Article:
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Content archived on 2024-04-30

Functional resolution of industrially important gas mixtures using low cost multi-faceted gas sensors


Objectives and content
The industrial need for the RTD work here proposed arises
from the continuing pressure from industry and Society
for low cost gas sensors which can be used for a wide
range of applications which can be broadly classified as
"improved air quality". These markets are in part being
driven by legislation and regulation. Existing and
emerging markets now require from these components the
demanding combination of a significant improvement in
performance at a much lower price.
The multiple facets of the planar solid state gas sensors
which unify this proposal are: multiple electrodes
underneath multiple layers of sensor material, each layer
with controlled microstructure so as to optimise the
performance of the device. Electrode spacing, overall
device geometry and microstructure are optimised so as to
create, in effect, a crude but inexpensive gas
chromatograph for resolving mixtures of molecules, as
found in the "real world".
The objective of the work is to establish and demonstrate
a sound technological basis for the optimisation of the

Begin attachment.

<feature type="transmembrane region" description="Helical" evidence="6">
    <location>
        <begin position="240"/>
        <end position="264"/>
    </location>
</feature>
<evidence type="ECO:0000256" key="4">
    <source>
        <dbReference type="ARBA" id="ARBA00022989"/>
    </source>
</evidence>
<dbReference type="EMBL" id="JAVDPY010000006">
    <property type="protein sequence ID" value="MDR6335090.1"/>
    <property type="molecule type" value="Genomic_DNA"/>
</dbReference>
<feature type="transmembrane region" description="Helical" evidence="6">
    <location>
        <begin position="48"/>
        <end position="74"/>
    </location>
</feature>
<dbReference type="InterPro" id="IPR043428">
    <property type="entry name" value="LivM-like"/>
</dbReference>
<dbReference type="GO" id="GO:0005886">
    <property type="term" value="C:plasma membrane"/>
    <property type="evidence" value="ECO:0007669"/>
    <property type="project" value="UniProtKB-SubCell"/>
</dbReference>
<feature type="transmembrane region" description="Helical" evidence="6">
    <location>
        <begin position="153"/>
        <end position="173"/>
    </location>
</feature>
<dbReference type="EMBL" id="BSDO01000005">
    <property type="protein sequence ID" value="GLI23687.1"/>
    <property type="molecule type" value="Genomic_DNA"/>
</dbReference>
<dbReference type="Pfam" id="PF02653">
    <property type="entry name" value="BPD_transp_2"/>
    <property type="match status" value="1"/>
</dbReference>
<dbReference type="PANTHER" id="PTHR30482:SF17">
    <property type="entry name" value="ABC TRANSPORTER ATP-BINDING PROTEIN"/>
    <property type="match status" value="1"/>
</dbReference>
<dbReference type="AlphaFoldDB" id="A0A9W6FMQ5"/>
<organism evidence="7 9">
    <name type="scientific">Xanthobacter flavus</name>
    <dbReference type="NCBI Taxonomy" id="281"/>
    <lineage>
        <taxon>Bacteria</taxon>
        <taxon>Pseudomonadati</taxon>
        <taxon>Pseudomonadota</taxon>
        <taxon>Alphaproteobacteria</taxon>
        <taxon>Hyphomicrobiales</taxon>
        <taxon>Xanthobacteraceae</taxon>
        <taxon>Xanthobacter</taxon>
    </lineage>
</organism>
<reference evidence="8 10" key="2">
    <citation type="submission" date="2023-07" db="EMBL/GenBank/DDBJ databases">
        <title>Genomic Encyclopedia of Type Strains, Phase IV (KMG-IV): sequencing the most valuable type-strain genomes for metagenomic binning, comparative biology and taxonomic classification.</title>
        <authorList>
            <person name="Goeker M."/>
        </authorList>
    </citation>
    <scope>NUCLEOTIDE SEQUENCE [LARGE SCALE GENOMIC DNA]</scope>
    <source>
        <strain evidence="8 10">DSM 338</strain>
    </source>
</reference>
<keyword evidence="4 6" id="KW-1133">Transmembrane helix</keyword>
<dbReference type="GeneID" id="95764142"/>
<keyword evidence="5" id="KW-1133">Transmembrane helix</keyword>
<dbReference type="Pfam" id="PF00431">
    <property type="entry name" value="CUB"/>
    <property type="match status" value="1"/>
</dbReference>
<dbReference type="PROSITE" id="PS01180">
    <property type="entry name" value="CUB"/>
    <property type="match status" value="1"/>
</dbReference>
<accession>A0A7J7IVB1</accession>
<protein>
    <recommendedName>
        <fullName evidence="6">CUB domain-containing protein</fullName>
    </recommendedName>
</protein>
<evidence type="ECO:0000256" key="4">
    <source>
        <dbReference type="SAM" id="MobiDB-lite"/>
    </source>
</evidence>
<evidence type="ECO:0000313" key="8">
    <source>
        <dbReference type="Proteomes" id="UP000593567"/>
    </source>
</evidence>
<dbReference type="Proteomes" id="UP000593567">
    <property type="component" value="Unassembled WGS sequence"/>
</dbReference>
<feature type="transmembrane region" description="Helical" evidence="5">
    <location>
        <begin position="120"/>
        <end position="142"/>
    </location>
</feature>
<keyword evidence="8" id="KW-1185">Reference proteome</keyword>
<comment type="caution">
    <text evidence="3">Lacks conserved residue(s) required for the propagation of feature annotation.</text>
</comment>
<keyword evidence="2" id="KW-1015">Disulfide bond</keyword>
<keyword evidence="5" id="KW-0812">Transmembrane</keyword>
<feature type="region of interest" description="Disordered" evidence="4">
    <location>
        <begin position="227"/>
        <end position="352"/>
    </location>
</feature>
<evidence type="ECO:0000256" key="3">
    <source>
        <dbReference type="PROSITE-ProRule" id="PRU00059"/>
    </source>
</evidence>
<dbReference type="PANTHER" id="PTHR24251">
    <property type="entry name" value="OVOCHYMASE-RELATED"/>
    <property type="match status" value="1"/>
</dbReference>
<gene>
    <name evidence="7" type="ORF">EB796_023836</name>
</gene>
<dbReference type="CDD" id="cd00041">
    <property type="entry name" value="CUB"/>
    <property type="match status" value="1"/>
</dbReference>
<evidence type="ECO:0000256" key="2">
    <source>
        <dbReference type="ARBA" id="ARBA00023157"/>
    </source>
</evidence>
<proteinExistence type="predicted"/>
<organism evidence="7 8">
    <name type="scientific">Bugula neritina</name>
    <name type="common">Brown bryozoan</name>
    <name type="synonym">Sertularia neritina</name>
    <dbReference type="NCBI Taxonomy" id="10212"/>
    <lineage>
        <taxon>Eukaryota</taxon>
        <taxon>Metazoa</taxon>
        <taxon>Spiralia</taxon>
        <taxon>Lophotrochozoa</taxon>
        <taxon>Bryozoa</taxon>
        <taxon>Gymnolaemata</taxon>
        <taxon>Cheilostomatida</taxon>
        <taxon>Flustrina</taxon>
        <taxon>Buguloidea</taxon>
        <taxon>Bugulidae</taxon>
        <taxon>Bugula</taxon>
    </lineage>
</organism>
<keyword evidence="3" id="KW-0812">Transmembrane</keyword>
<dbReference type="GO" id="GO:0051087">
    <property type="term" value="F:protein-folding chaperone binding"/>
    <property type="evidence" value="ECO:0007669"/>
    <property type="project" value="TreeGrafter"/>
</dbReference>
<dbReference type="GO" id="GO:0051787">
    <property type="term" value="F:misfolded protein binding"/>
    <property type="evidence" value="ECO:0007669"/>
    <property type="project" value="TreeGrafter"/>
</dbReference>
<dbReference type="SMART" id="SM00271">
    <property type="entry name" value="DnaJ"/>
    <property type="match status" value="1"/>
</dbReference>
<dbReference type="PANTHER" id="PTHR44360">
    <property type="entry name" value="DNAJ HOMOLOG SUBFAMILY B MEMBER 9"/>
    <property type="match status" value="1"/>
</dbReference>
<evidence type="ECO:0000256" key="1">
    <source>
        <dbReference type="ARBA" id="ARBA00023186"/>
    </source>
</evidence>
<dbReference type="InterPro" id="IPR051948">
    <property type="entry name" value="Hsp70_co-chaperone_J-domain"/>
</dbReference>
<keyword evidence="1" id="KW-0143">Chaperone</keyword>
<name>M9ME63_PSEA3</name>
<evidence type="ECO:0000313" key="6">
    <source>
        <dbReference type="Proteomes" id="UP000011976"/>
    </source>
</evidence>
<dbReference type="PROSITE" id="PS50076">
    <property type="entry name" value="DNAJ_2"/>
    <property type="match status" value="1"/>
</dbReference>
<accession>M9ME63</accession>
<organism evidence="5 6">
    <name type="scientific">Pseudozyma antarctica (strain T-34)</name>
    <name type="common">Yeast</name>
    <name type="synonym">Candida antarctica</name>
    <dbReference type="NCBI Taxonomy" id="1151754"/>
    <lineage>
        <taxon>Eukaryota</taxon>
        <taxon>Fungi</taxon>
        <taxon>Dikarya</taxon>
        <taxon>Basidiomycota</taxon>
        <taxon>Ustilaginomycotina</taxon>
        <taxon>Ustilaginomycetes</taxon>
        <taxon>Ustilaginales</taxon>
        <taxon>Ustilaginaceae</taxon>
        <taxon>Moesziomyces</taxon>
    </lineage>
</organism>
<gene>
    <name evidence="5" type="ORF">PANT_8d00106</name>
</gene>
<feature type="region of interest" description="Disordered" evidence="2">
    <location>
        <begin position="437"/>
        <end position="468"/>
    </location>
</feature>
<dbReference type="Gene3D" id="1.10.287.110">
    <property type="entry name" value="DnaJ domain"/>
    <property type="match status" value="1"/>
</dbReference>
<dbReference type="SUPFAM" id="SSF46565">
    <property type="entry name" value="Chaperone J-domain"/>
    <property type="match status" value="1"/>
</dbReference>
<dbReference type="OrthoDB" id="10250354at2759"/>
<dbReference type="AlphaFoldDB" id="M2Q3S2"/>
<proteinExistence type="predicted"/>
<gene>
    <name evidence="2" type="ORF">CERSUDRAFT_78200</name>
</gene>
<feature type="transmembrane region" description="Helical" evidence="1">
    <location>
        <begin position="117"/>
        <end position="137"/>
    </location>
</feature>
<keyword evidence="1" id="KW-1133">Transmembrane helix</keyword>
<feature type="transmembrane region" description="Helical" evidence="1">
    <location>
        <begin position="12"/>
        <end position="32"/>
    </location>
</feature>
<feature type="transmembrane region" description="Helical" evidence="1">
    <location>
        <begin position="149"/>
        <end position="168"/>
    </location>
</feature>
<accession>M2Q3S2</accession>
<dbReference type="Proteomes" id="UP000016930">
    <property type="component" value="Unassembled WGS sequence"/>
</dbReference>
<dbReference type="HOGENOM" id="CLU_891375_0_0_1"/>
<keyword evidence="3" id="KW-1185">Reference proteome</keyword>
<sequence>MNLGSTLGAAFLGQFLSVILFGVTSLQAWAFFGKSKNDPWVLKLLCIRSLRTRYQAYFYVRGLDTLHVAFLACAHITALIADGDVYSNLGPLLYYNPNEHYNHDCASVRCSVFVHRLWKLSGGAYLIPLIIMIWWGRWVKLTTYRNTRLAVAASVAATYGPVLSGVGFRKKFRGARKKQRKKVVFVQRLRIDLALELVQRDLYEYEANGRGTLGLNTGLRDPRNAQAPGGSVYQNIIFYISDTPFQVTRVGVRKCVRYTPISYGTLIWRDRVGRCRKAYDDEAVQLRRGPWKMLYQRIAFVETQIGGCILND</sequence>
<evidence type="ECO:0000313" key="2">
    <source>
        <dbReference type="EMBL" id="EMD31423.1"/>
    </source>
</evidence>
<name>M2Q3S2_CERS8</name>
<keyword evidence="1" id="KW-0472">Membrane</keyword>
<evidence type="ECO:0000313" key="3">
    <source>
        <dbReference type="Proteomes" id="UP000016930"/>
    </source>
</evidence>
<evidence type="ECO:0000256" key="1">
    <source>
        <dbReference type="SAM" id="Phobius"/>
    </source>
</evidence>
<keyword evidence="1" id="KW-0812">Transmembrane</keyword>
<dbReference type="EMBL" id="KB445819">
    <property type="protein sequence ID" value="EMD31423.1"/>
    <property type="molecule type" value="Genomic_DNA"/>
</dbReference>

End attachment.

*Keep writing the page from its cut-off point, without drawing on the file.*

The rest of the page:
design and manufacturing processes for the sensors, and
to fabricate them and demonstrate their suitability, in
association with appropriate signal processing
electronics, for the multi-sectorial applications
identified by the user Partners. None of the important
industrial (and environmentally significant) target
applications can be resolved using current sensor
technologies, though the potential of the technology here
proposed to achieve this objective has been demonstrated.
The optimised devices will be subsequently designed into
solid state sensor systems ranging in complexity from the
relatively simple and low cost to electronic noses. The
designing-in phase is likely to take 2-3 years following
completion of the work. If accomplished successfully,
this will create new markets for the sensors and systems,
the market for sensors alone being estimated to be many
millions of units per annum at a price of a few ecus
each. Overall this market could be worth 500 Mecus.
Annual process savings arising from their use can exceed
this sum.
The consortium is well balanced, with typically two
representatives from each of the stages in the
knowledge/product supply chain: universities, sensor
suppliers, subsystem and system companies, and end users
relevant to the automotive, process and industrial health
and safety sectors. Of the eight partners, from four
countries, five are world leaders in their chosen

Call for proposal

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EU contribution
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11,Moorbrook Park 11
United Kingdom

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Total cost
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Participants (7)